Healthy big salad recipe - Chatelaine (2024)

Healthy big salad recipe - Chatelaine (1)

Tara Miller's August-harvest salad (Photo by Tara Miller).

Oh, the fleeting Canadian summer. We look forward to the start of the season all year long and then, in the blink of an eye, it’s gone. What seems like out of nowhere, the days get shorter and nights get cooler. For me, I think it's summer's short visit that makes it all the more special and all the more important to take full advantage of the bounty of healthy and delicious in-season produce. Thanks to the local-food movement, awareness of the benefits of eating food from our own backyard has increased.We're paying more attention to the fact that food tastes better (and has more nutrients) when it's fresh-picked versus sitting on a truck for days or weeks getting shipped from Mexico.

To honour summer, I've created a recipe that incorporates the best of our local produce into one beautifully-coloured salad best enjoyed outdoors with friends and family while reliving the highlights of the season.

First check out the awesome health benefits of the vegetables used in this end-of-summer salad:

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Canadian-grown green beans (Photo by Tara Miller).

Green beansGreen beans contain protein, fibre, vitamins A, B complex, C and K, iron, magnesium, manganese and potassium and are full of chlorophyll (the pigment that makes them green), which is energizing, detoxifying and just super good for you! Green beans are full of antioxidants.

Since sun exposure can cause free radical damage, summer is the perfect time to load up on high antioxidant foods to protect our bodies from their damage.Think of it as eating your sunscreen!Green beans are inexpensive, easy to clean and so versatile to cook with.

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Buy locally-grown beets from Canada's bounty (Photo by Tara Miller).

BeetsWhen I hear beets I always think of liver health. Beets support the liver which results in better detoxification and consequently an elevated mood and an increase in energy.A healthy liver is central in disease prevention, mental health and overall well-being.Help balance out summer’s indulgences by adding beets or beet juice to your daily routine.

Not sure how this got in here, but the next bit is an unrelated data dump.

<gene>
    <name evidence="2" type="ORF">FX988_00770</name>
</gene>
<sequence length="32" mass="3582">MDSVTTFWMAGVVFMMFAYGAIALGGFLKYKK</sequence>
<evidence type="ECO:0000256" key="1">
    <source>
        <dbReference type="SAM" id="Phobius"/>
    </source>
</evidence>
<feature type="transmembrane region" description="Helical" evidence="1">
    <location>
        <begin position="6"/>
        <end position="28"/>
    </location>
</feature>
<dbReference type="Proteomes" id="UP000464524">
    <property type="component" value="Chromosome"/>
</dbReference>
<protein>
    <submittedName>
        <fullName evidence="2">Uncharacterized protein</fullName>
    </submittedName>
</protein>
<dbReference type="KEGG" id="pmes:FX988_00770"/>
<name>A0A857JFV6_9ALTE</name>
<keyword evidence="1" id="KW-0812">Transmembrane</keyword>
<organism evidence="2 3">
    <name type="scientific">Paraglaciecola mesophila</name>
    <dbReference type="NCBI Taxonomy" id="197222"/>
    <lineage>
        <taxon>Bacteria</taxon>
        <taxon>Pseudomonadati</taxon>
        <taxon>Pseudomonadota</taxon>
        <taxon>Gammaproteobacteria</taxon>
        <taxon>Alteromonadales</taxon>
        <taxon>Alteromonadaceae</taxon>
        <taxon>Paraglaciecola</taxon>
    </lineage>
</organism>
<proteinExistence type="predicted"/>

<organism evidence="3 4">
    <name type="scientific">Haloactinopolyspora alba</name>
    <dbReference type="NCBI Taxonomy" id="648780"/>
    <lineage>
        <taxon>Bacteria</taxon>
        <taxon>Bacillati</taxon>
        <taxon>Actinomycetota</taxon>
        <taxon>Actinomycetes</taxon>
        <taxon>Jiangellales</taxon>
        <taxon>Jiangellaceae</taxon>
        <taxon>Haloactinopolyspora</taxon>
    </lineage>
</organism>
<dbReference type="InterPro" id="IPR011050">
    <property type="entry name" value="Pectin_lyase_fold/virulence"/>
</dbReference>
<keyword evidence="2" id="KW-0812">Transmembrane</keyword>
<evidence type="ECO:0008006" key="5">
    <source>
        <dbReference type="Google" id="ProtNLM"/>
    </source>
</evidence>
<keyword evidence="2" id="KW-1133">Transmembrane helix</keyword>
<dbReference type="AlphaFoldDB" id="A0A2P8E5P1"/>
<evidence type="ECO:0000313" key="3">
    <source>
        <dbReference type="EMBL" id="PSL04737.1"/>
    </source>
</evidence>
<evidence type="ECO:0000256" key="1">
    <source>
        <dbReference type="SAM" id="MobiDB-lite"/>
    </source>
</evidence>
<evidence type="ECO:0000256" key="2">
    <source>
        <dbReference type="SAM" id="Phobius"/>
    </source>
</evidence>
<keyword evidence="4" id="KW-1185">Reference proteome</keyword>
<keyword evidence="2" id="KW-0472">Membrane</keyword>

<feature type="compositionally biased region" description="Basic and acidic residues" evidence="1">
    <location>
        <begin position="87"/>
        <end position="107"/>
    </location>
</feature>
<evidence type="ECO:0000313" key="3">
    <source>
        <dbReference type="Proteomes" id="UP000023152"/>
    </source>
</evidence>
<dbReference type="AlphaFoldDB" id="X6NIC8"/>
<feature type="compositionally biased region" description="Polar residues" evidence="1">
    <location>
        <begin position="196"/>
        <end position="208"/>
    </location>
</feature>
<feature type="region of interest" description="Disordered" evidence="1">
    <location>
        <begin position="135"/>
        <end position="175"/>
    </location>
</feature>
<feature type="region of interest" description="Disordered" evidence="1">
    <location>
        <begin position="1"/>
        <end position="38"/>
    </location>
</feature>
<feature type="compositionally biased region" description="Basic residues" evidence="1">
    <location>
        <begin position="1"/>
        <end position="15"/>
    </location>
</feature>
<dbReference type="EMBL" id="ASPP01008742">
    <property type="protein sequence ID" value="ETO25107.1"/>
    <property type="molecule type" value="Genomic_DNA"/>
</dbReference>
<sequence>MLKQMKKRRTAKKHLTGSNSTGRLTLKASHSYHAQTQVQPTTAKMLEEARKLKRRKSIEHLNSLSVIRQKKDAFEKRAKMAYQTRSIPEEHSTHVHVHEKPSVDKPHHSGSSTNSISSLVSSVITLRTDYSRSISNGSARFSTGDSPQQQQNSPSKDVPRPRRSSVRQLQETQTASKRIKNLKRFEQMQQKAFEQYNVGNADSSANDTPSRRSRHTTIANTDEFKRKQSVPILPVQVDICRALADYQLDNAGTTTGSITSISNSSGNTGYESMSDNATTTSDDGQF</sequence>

CornCorn gets a bad reputation these days for its high-sugar content and high likelihood of being genetically modified.Although corn does contain a higher-than-average amount of natural sugars for a vegetable, it still contains less than a quarter of that of an apple. It's also full of dietary fibre to slow down the digestion of these sugars and offset its negative affects on blood sugar levels.

Corn also contains the phytonutrients lutein and zeaxanthin, which work to protect the health of our eyes.To ensure you're eating GMO-free corn, choose sweet corn over regular (where the incidence of being GMO is significantly lower) or opt for organic.

TomatoesNothing represents summer better than a ripe tomato.Drizzled with olive oil and sprinkled with sea salt, it just doesn’t get better than that for both taste and health.Pairing lycopene,the active antioxidant found in tomatoes, with a little fat helps increase it’s absorption and therefore protective qualities.And what better time of year to consume lycopene-containing foods, as its antioxidants activity helps fights free radical damage caused by UV exposure -- another internal sunscreen!